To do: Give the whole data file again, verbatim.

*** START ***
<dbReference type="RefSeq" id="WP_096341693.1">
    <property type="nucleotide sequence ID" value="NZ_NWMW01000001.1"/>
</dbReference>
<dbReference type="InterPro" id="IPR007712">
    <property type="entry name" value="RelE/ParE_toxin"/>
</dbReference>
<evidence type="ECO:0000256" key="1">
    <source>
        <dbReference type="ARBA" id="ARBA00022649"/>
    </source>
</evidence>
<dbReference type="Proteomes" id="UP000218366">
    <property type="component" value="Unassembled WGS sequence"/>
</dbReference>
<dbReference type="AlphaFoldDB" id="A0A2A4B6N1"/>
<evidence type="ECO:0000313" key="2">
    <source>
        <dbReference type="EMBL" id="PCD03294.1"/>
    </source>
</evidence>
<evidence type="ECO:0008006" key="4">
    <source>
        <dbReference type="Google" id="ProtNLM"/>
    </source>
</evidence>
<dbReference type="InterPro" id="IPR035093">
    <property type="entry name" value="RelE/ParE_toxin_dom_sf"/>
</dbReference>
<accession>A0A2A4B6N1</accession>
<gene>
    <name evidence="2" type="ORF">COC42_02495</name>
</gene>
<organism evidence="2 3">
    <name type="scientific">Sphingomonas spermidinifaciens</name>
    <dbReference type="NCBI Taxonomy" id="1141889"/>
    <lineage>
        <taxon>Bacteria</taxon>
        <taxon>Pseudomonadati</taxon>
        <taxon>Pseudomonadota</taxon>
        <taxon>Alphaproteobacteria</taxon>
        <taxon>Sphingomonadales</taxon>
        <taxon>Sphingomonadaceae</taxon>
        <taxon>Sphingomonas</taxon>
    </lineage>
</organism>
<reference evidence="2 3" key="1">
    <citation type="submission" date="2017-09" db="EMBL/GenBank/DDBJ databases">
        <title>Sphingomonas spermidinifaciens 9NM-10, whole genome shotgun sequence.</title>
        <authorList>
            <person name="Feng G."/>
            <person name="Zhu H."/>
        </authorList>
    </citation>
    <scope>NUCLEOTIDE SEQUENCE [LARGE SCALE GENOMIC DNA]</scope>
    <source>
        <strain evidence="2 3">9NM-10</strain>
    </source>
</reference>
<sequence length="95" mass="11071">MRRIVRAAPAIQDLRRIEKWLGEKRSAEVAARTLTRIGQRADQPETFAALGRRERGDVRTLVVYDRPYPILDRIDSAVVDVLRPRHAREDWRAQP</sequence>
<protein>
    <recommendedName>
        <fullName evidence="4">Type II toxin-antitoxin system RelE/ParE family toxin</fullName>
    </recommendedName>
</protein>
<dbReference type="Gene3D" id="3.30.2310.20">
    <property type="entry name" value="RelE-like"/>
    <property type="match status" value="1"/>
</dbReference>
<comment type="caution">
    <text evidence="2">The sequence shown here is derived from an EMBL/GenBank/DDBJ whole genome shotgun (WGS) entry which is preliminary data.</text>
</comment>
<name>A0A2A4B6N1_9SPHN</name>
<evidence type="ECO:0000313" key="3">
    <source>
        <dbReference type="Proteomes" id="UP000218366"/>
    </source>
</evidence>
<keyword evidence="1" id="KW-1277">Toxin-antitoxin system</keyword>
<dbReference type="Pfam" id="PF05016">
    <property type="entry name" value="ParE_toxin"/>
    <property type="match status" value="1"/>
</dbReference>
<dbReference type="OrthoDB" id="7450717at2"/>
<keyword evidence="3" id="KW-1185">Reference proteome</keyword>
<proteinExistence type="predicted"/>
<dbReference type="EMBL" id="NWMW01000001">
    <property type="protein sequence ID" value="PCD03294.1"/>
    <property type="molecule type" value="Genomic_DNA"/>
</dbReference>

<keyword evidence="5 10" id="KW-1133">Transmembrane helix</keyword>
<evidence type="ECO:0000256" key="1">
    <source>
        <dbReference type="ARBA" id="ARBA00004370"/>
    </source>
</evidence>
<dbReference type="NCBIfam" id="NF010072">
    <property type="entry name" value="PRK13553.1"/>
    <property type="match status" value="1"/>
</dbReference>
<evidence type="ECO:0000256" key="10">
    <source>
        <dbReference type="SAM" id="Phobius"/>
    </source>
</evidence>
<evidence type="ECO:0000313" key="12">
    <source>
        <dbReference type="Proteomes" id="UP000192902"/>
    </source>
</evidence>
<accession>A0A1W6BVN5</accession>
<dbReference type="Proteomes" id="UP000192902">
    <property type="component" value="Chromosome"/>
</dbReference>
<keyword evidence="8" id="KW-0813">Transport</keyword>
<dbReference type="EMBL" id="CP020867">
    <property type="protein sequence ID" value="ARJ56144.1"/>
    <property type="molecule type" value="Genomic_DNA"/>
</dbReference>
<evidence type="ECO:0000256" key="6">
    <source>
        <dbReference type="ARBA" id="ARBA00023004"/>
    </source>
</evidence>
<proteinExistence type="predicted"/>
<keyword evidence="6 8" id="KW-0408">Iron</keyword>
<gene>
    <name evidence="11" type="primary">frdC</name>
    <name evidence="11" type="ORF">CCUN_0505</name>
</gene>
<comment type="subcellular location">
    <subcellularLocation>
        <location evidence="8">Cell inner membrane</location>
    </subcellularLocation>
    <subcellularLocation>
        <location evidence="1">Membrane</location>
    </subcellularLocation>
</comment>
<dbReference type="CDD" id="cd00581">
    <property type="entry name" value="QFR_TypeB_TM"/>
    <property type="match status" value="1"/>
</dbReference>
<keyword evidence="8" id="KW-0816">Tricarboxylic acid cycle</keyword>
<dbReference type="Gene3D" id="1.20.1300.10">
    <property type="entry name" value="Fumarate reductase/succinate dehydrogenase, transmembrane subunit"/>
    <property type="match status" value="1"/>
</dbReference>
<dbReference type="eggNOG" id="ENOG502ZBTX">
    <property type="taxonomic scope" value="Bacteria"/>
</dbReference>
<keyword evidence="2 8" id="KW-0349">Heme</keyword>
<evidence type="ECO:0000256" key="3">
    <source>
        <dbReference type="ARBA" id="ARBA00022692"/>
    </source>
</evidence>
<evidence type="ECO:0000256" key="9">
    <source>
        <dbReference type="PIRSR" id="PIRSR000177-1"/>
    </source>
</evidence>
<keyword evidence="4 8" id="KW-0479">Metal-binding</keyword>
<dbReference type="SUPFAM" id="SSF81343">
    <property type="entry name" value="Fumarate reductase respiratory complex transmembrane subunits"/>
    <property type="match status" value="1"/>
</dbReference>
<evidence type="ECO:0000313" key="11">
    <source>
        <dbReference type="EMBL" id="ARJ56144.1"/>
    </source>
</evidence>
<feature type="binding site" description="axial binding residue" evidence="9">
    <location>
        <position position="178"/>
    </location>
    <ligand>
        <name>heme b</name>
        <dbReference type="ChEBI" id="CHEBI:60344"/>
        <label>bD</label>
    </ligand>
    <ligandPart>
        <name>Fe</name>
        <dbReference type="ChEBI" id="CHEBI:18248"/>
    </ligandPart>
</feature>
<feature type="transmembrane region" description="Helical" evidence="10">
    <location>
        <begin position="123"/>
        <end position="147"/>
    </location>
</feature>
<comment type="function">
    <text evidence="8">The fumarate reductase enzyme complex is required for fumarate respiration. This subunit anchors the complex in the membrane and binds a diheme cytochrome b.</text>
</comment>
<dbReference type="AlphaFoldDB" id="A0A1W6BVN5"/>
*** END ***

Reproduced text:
<dbReference type="RefSeq" id="WP_096341693.1">
    <property type="nucleotide sequence ID" value="NZ_NWMW01000001.1"/>
</dbReference>
<dbReference type="InterPro" id="IPR007712">
    <property type="entry name" value="RelE/ParE_toxin"/>
</dbReference>
<evidence type="ECO:0000256" key="1">
    <source>
        <dbReference type="ARBA" id="ARBA00022649"/>
    </source>
</evidence>
<dbReference type="Proteomes" id="UP000218366">
    <property type="component" value="Unassembled WGS sequence"/>
</dbReference>
<dbReference type="AlphaFoldDB" id="A0A2A4B6N1"/>
<evidence type="ECO:0000313" key="2">
    <source>
        <dbReference type="EMBL" id="PCD03294.1"/>
    </source>
</evidence>
<evidence type="ECO:0008006" key="4">
    <source>
        <dbReference type="Google" id="ProtNLM"/>
    </source>
</evidence>
<dbReference type="InterPro" id="IPR035093">
    <property type="entry name" value="RelE/ParE_toxin_dom_sf"/>
</dbReference>
<accession>A0A2A4B6N1</accession>
<gene>
    <name evidence="2" type="ORF">COC42_02495</name>
</gene>
<organism evidence="2 3">
    <name type="scientific">Sphingomonas spermidinifaciens</name>
    <dbReference type="NCBI Taxonomy" id="1141889"/>
    <lineage>
        <taxon>Bacteria</taxon>
        <taxon>Pseudomonadati</taxon>
        <taxon>Pseudomonadota</taxon>
        <taxon>Alphaproteobacteria</taxon>
        <taxon>Sphingomonadales</taxon>
        <taxon>Sphingomonadaceae</taxon>
        <taxon>Sphingomonas</taxon>
    </lineage>
</organism>
<reference evidence="2 3" key="1">
    <citation type="submission" date="2017-09" db="EMBL/GenBank/DDBJ databases">
        <title>Sphingomonas spermidinifaciens 9NM-10, whole genome shotgun sequence.</title>
        <authorList>
            <person name="Feng G."/>
            <person name="Zhu H."/>
        </authorList>
    </citation>
    <scope>NUCLEOTIDE SEQUENCE [LARGE SCALE GENOMIC DNA]</scope>
    <source>
        <strain evidence="2 3">9NM-10</strain>
    </source>
</reference>
<sequence length="95" mass="11071">MRRIVRAAPAIQDLRRIEKWLGEKRSAEVAARTLTRIGQRADQPETFAALGRRERGDVRTLVVYDRPYPILDRIDSAVVDVLRPRHAREDWRAQP</sequence>
<protein>
    <recommendedName>
        <fullName evidence="4">Type II toxin-antitoxin system RelE/ParE family toxin</fullName>
    </recommendedName>
</protein>
<dbReference type="Gene3D" id="3.30.2310.20">
    <property type="entry name" value="RelE-like"/>
    <property type="match status" value="1"/>
</dbReference>
<comment type="caution">
    <text evidence="2">The sequence shown here is derived from an EMBL/GenBank/DDBJ whole genome shotgun (WGS) entry which is preliminary data.</text>
</comment>
<name>A0A2A4B6N1_9SPHN</name>
<evidence type="ECO:0000313" key="3">
    <source>
        <dbReference type="Proteomes" id="UP000218366"/>
    </source>
</evidence>
<keyword evidence="1" id="KW-1277">Toxin-antitoxin system</keyword>
<dbReference type="Pfam" id="PF05016">
    <property type="entry name" value="ParE_toxin"/>
    <property type="match status" value="1"/>
</dbReference>
<dbReference type="OrthoDB" id="7450717at2"/>
<keyword evidence="3" id="KW-1185">Reference proteome</keyword>
<proteinExistence type="predicted"/>
<dbReference type="EMBL" id="NWMW01000001">
    <property type="protein sequence ID" value="PCD03294.1"/>
    <property type="molecule type" value="Genomic_DNA"/>
</dbReference>

<keyword evidence="5 10" id="KW-1133">Transmembrane helix</keyword>
<evidence type="ECO:0000256" key="1">
    <source>
        <dbReference type="ARBA" id="ARBA00004370"/>
    </source>
</evidence>
<dbReference type="NCBIfam" id="NF010072">
    <property type="entry name" value="PRK13553.1"/>
    <property type="match status" value="1"/>
</dbReference>
<evidence type="ECO:0000256" key="10">
    <source>
        <dbReference type="SAM" id="Phobius"/>
    </source>
</evidence>
<evidence type="ECO:0000313" key="12">
    <source>
        <dbReference type="Proteomes" id="UP000192902"/>
    </source>
</evidence>
<accession>A0A1W6BVN5</accession>
<dbReference type="Proteomes" id="UP000192902">
    <property type="component" value="Chromosome"/>
</dbReference>
<keyword evidence="8" id="KW-0813">Transport</keyword>
<dbReference type="EMBL" id="CP020867">
    <property type="protein sequence ID" value="ARJ56144.1"/>
    <property type="molecule type" value="Genomic_DNA"/>
</dbReference>
<evidence type="ECO:0000256" key="6">
    <source>
        <dbReference type="ARBA" id="ARBA00023004"/>
    </source>
</evidence>
<proteinExistence type="predicted"/>
<keyword evidence="6 8" id="KW-0408">Iron</keyword>
<gene>
    <name evidence="11" type="primary">frdC</name>
    <name evidence="11" type="ORF">CCUN_0505</name>
</gene>
<comment type="subcellular location">
    <subcellularLocation>
        <location evidence="8">Cell inner membrane</location>
    </subcellularLocation>
    <subcellularLocation>
        <location evidence="1">Membrane</location>
    </subcellularLocation>
</comment>
<dbReference type="CDD" id="cd00581">
    <property type="entry name" value="QFR_TypeB_TM"/>
    <property type="match status" value="1"/>
</dbReference>
<keyword evidence="8" id="KW-0816">Tricarboxylic acid cycle</keyword>
<dbReference type="Gene3D" id="1.20.1300.10">
    <property type="entry name" value="Fumarate reductase/succinate dehydrogenase, transmembrane subunit"/>
    <property type="match status" value="1"/>
</dbReference>
<dbReference type="eggNOG" id="ENOG502ZBTX">
    <property type="taxonomic scope" value="Bacteria"/>
</dbReference>
<keyword evidence="2 8" id="KW-0349">Heme</keyword>
<evidence type="ECO:0000256" key="3">
    <source>
        <dbReference type="ARBA" id="ARBA00022692"/>
    </source>
</evidence>
<evidence type="ECO:0000256" key="9">
    <source>
        <dbReference type="PIRSR" id="PIRSR000177-1"/>
    </source>
</evidence>
<keyword evidence="4 8" id="KW-0479">Metal-binding</keyword>
<dbReference type="SUPFAM" id="SSF81343">
    <property type="entry name" value="Fumarate reductase respiratory complex transmembrane subunits"/>
    <property type="match status" value="1"/>
</dbReference>
<evidence type="ECO:0000313" key="11">
    <source>
        <dbReference type="EMBL" id="ARJ56144.1"/>
    </source>
</evidence>
<feature type="binding site" description="axial binding residue" evidence="9">
    <location>
        <position position="178"/>
    </location>
    <ligand>
        <name>heme b</name>
        <dbReference type="ChEBI" id="CHEBI:60344"/>
        <label>bD</label>
    </ligand>
    <ligandPart>
        <name>Fe</name>
        <dbReference type="ChEBI" id="CHEBI:18248"/>
    </ligandPart>
</feature>
<feature type="transmembrane region" description="Helical" evidence="10">
    <location>
        <begin position="123"/>
        <end position="147"/>
    </location>
</feature>
<comment type="function">
    <text evidence="8">The fumarate reductase enzyme complex is required for fumarate respiration. This subunit anchors the complex in the membrane and binds a diheme cytochrome b.</text>
</comment>
<dbReference type="AlphaFoldDB" id="A0A1W6BVN5"/>